Cyclists drop out as the Epic heats up
Between 10 and 15 percent not expected to finish scenic but brutal 689km mountain bike race, writes KOWTHAR SOLOMONS
IT’S BEEN a tale of ups and downs – literally – as the gruelling Cape Epic has taken its toll on competitors who are no doubt looking forward to the final stages, and the end tomorrow. The 689km race, now in its 10th year, has included menacing mountain trails, along with 15.65km of uphill terrain between the start at Meerendal Wine Estate in Durbanville and the finish at Lourensford Wine Estate in Somerset West.
The race started its sixth stage this morning, and race founder Kevin Vermaak says the heat has been the biggest factor this year, contributing to the fact that six percent of the 1 200 competitors didn’t make it past the first day.
“In 2009 we had the fires and in 2011 it was rain and hail, but 2013 is definitely the year of heat. The route is not the toughest we’ve had, but the high temperatures in areas like Citrusdal have certainly taken their toll on competitors,” he says.
It was particularly tough on the European and US cyclists, who trained in winter.
“Coming from a cold climate to the heat of Africa is nothing short of a shock to the system. Swiss cycling champion and former leader of the women’s race, Esther Suss, was forced to pull out because of a stomach bug; it was most certainly exacerbated by the heat,” Vermaak says.
By the end of Stage 4, about 9 percent of the competitors had called it quits – pretty usual for this stage of the race. And between 10 and 15 percent are not expected to make it to the final finish line.
No stage proved universally difficult, but Vermaak says different cyclists found different stages problematic.
“Each rider will tell you something different. Some found the earlier stages hard but found the middle stages easier. Others may have struggled in one stage and were tearing it up for the next. Tom Ritchey, one of the godfathers of cycling, found Stage 4 to be the toughest.”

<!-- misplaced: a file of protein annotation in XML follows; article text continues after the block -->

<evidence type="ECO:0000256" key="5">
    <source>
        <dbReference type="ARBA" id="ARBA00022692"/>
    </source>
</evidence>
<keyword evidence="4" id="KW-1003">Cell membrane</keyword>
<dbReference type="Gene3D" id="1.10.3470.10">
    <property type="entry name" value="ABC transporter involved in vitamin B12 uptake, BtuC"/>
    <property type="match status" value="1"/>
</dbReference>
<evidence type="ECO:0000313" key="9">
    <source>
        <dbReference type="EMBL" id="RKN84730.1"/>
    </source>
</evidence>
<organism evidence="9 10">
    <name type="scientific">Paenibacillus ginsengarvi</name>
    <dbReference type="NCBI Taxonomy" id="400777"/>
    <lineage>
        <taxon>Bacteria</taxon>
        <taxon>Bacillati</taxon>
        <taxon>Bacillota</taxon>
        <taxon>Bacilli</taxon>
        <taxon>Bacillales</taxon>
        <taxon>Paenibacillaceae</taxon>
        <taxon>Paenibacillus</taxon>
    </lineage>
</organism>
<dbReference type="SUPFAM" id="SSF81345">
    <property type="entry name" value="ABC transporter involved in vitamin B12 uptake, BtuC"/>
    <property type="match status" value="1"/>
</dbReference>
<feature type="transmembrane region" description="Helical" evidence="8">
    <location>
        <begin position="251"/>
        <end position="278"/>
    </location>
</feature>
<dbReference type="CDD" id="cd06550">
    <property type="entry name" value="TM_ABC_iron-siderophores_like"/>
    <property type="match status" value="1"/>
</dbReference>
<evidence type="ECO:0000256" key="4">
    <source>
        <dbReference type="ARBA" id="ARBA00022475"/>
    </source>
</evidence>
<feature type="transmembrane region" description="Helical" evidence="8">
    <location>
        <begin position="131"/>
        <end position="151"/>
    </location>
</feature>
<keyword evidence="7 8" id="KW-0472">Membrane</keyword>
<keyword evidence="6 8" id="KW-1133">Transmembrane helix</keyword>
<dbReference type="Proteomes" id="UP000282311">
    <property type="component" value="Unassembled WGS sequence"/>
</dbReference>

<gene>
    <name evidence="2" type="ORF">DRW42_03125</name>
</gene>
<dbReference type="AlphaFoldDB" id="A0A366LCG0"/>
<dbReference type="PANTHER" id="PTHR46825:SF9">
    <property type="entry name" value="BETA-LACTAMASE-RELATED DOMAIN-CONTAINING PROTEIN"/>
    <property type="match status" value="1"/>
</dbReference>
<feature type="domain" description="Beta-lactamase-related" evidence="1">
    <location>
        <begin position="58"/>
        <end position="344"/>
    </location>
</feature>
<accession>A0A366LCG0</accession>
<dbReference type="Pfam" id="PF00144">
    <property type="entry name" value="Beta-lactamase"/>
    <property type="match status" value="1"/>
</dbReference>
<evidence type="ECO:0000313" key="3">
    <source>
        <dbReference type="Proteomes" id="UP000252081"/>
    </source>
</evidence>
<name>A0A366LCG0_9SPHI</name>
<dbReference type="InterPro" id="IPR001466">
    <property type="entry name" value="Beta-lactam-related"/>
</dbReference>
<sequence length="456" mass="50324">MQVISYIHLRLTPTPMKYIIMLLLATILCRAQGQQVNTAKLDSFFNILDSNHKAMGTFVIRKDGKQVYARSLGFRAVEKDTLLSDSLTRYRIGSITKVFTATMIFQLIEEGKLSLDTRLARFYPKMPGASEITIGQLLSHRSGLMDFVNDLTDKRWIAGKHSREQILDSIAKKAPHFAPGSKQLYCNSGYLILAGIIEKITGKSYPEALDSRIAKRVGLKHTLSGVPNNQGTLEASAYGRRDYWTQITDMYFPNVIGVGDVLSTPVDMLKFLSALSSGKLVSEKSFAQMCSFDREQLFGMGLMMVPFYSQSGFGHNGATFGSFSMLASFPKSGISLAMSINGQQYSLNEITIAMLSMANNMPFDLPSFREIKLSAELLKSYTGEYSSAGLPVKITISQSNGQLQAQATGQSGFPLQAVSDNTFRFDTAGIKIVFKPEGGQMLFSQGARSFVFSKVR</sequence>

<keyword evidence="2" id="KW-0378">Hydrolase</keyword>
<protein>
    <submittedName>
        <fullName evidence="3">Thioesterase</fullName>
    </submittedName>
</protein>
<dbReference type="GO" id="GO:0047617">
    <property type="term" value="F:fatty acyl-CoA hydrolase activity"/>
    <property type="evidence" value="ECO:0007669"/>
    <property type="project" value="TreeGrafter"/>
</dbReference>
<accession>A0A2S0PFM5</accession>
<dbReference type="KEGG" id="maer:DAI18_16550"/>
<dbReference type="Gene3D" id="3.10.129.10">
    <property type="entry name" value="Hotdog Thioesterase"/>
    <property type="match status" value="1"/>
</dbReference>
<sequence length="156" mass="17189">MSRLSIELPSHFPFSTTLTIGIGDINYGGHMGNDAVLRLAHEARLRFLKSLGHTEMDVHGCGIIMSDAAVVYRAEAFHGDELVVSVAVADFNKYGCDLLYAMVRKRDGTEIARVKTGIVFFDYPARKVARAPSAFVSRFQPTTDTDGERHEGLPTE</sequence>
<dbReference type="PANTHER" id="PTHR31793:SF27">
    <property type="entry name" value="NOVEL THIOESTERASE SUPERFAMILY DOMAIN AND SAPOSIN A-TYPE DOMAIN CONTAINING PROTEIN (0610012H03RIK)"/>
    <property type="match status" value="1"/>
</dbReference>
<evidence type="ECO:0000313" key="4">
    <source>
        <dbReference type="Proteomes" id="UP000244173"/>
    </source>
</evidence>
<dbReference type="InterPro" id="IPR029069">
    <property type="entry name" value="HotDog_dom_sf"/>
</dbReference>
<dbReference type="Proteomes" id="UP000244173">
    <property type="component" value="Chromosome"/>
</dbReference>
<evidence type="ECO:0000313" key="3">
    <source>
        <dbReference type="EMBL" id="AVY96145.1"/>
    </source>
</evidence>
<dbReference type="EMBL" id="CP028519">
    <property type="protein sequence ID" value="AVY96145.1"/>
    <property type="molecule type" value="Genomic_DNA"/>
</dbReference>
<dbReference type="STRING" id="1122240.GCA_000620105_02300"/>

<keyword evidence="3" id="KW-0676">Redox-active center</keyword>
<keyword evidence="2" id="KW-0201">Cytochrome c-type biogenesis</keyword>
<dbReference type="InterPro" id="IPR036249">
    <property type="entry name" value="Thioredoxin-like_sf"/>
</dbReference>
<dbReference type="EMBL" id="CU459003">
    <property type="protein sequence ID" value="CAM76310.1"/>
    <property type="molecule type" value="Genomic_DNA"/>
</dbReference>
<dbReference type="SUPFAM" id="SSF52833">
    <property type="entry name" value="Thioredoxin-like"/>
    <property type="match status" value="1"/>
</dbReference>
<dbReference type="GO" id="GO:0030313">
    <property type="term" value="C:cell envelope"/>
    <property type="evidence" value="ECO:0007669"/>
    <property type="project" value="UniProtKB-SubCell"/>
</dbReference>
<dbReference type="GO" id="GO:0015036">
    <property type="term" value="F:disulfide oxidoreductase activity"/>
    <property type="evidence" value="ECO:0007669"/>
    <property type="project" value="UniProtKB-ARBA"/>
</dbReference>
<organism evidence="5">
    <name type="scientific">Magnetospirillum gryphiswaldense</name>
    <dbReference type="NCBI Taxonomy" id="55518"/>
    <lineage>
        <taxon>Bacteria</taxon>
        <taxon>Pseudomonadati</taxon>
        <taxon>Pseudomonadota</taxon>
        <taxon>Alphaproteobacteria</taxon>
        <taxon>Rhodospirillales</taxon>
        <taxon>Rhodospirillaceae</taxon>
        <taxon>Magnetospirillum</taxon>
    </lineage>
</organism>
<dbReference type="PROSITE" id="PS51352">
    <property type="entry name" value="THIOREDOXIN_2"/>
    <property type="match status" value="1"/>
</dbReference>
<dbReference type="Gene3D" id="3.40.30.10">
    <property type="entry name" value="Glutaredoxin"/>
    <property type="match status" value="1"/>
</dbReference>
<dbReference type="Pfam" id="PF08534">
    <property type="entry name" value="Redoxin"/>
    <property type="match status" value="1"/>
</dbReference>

Today was expected to be a particularly gruelling challenge because of the heat, along with an unfamiliar course, as cyclists make their way from Wellington to Stellenbosch.
It will be the first time Wellington has been included in the Cape Epic route and Stellenbosch is making a return, after last being included in the route in 2004.
Vermaak predicts that today’s stage will decide the top four contenders for the winning spot.
“The lead-up to the final stage will be very exciting as we’ve seen a number of turn-arounds in the men’s race. The top four will probably be secured, but the order will be determined by their efforts on the final two days,” he says.
SWITCHBACK: Cyclists enjoy the switchback descents on the Meerendal Wine Estate, in Durbanville, during the prologue stage of the 2013 Absa Cape Epic.
TEAMWORK: Team Bulls, Urs Huber and Karl Platt, congratulate one another after winning the second stage of the race.
THE AGONY: TV presenter Michael Mol battles heat and sand during the first stage of the Absa Cape Epic at Citrusdal.
FRONT RUNNERS: Team Burry Stander-Songo, Christoph Sauser and Jaroslav Kulhavy, lead the men’s division after five stages.
ROCKY ROAD: Leona Kadir and Richard Read, from England, make their way through rock formations during the second stage.